You might notice something odd about this SERP. Can you guess what it is?
There aren't any ads.
It's likely that "what are the best kind of apples" is just too general a search term for any company to spend money on.
Let's look at the SERP for my query, "where to buy an apple," instead.
This is a search query with significantly more intent. I searched "where to buy an apple", which signals to Google that I might be interested in actually buying a product. So, this SERP looks much different than the previous query.
I've only included the top part of the first page on purpose, to call out: 1) the ads, and 2) the local search results.
We've all seen Google Ads before. It's not really a revelation, but it is important to see how ads show up in SERPs if you're considering making paid advertising a part of your outbound marketing strategy.
The ads shown on this page are all display ads — they display an image of a product, and link over to the site where you can purchase the product. Advertisers have to pay to get this placement, but Google also plays a part by selecting only the ads it thinks are most relevant to this query to display.
Why do you care?
Because this a perfect example of how search engine advertising works, and how you can do it well. Google Ads appear at the top of SERPs and display the products most relevant to the user's query.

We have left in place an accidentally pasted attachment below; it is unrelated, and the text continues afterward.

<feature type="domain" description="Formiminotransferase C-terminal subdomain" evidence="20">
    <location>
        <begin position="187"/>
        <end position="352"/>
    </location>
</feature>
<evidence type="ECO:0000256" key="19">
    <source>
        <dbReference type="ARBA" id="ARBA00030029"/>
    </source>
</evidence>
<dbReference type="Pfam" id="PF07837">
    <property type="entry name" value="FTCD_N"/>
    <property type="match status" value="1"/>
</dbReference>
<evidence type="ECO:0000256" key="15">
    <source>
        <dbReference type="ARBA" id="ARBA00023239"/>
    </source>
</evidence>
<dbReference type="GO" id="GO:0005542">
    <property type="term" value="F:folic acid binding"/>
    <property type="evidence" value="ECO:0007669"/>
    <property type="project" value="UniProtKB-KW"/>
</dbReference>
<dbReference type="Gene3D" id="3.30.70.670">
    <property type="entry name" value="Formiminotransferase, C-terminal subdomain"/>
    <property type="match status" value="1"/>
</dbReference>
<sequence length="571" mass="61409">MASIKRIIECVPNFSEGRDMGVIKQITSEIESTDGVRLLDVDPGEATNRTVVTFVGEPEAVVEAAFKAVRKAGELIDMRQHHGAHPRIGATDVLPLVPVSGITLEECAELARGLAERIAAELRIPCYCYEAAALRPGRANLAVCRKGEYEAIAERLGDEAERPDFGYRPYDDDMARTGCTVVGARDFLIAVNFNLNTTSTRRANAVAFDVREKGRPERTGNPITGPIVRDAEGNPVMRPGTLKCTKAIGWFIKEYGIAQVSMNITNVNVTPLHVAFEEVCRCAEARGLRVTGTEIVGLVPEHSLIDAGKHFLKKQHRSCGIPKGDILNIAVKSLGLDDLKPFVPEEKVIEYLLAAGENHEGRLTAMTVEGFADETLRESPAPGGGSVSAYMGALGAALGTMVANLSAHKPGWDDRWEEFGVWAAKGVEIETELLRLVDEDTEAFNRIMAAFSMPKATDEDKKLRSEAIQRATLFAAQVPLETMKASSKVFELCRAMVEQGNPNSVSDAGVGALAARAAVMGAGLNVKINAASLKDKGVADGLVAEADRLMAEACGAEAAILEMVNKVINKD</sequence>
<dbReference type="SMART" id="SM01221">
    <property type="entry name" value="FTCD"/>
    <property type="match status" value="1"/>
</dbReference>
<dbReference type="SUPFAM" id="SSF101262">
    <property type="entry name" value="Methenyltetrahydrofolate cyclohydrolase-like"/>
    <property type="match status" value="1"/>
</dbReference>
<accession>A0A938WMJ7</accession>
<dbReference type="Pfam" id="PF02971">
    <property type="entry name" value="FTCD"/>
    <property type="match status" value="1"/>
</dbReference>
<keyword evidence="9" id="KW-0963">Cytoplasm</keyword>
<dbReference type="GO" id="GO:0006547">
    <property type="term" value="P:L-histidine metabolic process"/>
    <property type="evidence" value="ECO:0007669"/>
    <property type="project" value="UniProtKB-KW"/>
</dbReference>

If you want to have ads that appear first on relevant pages like this, it's important to consider the users' intent when bidding on keywords, and make sure that every phrase you bid on is relevant to what you're offering.
The last component of SERPs I'm going to talk about today is local search. Though local search results do appear under ads, they tend to get the most clicks, no matter what.
They're specifically relevant to each unique user. When I searched "where to buy apples" Google offered me results that were close to my immediate proximity.
It's important to remember that SERPs do a lot more than just find you the best answer to your question. They also try to populate results that are specific to you personally. That means that every time someone searches "where to buy apples", the results will be different based on their specific location.
This is important for you if you have a brick-and-mortar business that encourages foot traffic.
If you do, you should make sure you've claimed your business on search engines, and work hard to boost your website's SEO so that you're ranking well for local search results like these. The more Google associates you with your location, the more you'll show up organically for relevant searches in your area. (Want to know more about local search? We got you.)
SERPs are an integral component of any digital marketing strategy. You need to know how they work, so you can leverage them for the best traffic, whether it's from paid or organic search results. We hope this little guide gives you a bit more insight into the anatomy of a SERP. If you've still got questions, we're here to help!
Leave us a message and we'll get back to you asap. And if you're looking for more digital marketing support, just let us know. We'd love to offer any advice or guidance you need to grow your business and your brand.